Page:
From: (Charles Stevens)
Newsgroups: sci.crypt

Subject: Randomness Testing Code
Date: 18 Oct 1994 16:07:37 +0200
Organization: Internet Access public-access service
Lines: 55

I have produced some programs to analyise the "randomness" properties
of a binary sequence.  The programs measure the deviation/bias from a
binary symmetric sequence. The chi-square probability function is
computed so no tables need be consulted. The z-score results are also

The tests are:
1.  Frequency, serial, runs and poker test.
    The runs test measures Golomb's postulate R2, the poker test is
    limited to 8 bits.
    Filenames: rndtest.cpp & gamma.cpp

2.  Maurer's Universal Bit test (adapted from post of Mike Scott)
    Filename : mtest.cpp

3.  Binary derivative test
    Filename : binderv.cpp

4.  Bob Jenkins random number generator for testing
    Filename : rndgen2.c

5.  Peter Boucher's chi-square frequency analysis, adapted for a PC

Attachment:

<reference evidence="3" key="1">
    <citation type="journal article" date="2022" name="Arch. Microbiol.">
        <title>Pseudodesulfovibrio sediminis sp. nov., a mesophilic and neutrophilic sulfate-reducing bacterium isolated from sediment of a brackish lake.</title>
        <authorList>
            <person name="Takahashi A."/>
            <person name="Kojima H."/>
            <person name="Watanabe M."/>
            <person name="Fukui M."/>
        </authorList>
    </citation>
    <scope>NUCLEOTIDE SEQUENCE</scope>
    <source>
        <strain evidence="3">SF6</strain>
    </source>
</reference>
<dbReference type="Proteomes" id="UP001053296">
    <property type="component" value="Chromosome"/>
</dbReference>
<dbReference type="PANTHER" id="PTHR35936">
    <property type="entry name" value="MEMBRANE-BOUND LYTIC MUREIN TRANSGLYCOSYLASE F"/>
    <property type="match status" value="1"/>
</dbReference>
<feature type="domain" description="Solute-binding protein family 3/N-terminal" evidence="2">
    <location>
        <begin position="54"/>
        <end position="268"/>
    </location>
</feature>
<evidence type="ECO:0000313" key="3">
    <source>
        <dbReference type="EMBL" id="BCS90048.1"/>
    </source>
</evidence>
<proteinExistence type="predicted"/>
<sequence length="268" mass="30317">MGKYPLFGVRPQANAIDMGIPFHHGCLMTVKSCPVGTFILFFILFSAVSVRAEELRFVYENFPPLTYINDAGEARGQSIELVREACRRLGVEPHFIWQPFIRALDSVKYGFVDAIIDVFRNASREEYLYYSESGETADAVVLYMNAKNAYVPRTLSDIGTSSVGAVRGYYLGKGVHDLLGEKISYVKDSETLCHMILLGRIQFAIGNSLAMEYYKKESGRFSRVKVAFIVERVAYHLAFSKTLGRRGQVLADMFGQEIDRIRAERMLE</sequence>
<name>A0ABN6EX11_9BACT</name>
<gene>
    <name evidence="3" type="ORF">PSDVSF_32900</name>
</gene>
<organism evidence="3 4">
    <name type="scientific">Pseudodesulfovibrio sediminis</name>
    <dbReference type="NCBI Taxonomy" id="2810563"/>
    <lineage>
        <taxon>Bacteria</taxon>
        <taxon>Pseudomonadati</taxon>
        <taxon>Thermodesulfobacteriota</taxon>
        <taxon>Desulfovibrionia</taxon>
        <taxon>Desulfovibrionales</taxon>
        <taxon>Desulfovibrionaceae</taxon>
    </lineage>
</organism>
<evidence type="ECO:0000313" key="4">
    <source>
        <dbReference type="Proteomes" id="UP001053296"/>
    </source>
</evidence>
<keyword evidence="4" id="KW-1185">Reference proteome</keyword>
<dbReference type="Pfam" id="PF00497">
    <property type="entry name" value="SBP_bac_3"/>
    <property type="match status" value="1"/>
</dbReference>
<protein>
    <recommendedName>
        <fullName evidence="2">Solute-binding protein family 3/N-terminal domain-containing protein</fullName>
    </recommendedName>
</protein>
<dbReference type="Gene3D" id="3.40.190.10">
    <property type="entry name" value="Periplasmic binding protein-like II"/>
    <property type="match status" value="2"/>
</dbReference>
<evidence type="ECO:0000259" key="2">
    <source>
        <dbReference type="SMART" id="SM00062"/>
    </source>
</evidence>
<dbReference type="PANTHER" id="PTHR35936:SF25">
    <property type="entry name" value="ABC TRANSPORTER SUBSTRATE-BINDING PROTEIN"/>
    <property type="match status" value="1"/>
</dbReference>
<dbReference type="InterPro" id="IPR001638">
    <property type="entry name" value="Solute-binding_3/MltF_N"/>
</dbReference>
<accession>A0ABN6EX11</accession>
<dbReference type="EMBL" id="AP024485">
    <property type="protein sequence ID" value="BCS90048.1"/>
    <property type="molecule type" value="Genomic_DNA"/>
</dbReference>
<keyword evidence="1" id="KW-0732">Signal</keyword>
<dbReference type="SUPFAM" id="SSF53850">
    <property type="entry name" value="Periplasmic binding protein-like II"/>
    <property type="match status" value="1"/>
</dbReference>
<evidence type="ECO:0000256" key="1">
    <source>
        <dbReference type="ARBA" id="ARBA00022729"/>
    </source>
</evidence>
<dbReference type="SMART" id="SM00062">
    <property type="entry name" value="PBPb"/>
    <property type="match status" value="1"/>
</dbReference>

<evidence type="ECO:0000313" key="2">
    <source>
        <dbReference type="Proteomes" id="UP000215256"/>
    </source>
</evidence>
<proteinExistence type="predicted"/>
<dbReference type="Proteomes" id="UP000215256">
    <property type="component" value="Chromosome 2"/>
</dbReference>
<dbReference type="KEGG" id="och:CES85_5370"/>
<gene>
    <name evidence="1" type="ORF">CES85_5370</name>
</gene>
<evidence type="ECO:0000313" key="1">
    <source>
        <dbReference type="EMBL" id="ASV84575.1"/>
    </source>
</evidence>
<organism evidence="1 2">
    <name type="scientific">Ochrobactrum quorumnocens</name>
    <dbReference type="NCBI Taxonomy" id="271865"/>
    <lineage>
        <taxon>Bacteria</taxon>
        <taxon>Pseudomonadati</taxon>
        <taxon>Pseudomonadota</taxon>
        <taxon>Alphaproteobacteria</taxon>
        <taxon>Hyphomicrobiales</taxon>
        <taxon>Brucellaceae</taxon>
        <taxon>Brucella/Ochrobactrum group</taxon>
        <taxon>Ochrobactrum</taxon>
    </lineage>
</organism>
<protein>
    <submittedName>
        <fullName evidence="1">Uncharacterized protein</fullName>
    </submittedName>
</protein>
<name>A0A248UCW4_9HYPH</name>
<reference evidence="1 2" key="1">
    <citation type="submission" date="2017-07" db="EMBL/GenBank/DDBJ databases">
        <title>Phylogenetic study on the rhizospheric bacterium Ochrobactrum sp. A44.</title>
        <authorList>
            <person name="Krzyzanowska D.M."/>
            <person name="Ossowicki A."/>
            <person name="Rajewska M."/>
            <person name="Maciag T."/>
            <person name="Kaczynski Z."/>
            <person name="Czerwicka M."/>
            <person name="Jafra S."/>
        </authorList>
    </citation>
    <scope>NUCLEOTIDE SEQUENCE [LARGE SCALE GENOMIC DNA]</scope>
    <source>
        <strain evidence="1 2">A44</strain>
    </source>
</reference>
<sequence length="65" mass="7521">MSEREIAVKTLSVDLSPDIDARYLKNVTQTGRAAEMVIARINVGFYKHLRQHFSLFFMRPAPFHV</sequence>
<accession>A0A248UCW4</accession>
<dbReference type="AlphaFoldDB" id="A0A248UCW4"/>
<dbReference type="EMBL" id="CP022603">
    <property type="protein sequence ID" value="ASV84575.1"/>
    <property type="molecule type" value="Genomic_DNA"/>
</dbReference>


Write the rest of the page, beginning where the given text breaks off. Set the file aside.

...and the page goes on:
Filename : chisq.cpp

The files can be ftp'd or can be accessed by WWW from directory
/pub/unisa-software at

The file is the above source files zipped by PKZIP 2.04g.
There is also a version gzipped and tarred, alltests.tar
Although the extensions are .cpp, the source is C compilible by BC 3.1

The tests are based on the book Cipher Sytems by H.Beker & F.Piper;
Crypto 90 article Using Binary Derivatives as an enhancement to DES by
J.Carrol & L.Robbins; A Universal Statistical Test for Random Bit
Generators by U.Maurer and the numerous postings on the subject on

I would still like to try to implement the complexity test.
Any comments will be appreciated (good or bad). I do have a report on
the results of the tests but it is not yet complete.
To briefly sum the result of testing up, the results show:
1. If the absolute difference between number of ones and zeros divided by
   the number of bits * 100 is grater then 0.4%, the sequence is biased.
2. Number of runs > 19 bits, indicate a bias.
3. Maurer's universal test works well and picks up all the biases that the
   standard tests show.
4. The binary derivative test was inconclusive.

Unpredicatability Paradox: If a deterministic function is unpredicatable,
then it is difficult to prove anything about it, in particular, to prove
that it is unpredictable:  J.C. Lagarias.

Charles Stevens ->
+2711 468-2311       Box 782094, Sandton, South Africa